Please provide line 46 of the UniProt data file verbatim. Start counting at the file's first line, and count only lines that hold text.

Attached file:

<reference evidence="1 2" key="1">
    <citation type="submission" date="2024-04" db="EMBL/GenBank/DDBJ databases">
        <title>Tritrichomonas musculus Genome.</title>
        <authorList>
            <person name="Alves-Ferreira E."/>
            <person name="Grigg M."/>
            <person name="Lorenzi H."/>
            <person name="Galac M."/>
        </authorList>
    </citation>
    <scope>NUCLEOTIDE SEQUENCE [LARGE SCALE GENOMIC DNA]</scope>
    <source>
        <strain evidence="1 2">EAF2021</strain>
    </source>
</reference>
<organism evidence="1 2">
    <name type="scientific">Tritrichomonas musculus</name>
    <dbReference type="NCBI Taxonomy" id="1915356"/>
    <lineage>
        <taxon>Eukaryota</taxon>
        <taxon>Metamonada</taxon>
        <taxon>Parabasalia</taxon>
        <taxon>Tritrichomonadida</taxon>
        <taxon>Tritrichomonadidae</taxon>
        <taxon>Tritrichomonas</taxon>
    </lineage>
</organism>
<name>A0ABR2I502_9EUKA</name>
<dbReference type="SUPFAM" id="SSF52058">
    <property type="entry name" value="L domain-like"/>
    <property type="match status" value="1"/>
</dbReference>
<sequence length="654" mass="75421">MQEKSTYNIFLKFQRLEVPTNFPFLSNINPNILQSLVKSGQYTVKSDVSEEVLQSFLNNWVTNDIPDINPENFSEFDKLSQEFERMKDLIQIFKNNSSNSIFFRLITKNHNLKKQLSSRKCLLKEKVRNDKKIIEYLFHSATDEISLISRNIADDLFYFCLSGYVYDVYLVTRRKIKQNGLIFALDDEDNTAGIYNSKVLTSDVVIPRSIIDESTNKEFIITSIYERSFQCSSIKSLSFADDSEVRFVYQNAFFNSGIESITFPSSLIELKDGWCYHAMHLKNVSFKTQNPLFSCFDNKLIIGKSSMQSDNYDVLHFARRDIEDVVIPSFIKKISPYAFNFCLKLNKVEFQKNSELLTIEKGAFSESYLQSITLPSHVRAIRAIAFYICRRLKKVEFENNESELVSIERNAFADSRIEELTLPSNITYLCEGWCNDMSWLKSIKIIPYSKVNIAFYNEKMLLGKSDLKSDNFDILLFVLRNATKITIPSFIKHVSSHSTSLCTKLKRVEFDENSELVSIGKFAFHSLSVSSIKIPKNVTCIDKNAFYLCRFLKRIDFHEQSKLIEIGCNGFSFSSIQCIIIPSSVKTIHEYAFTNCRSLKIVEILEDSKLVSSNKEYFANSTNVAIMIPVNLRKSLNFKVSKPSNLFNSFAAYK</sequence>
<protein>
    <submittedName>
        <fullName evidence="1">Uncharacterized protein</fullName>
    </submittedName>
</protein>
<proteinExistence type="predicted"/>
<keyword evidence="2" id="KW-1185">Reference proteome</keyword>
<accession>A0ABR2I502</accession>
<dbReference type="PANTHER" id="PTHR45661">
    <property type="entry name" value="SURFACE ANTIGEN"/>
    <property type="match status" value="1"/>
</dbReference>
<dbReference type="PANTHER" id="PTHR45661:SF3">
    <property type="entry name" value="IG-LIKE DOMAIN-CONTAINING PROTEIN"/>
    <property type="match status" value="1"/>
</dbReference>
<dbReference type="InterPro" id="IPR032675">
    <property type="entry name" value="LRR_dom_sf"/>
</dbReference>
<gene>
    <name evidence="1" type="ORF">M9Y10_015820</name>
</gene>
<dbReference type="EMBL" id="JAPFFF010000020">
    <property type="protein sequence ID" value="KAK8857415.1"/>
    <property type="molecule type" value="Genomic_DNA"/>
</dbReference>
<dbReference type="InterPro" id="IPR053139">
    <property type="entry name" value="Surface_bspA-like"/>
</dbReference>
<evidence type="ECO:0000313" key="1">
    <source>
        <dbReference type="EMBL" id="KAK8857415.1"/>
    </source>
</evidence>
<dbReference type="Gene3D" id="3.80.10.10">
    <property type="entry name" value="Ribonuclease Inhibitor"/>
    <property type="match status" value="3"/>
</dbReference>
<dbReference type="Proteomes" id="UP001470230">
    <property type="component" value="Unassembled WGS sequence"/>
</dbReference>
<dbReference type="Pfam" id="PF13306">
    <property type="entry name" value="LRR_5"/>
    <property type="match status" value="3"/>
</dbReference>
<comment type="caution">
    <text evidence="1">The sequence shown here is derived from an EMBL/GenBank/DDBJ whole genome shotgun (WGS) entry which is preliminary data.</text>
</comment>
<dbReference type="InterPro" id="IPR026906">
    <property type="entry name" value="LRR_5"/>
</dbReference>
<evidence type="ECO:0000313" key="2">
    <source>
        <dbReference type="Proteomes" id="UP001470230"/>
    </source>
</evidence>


<dbReference type="PANTHER" id="PTHR45661:SF3">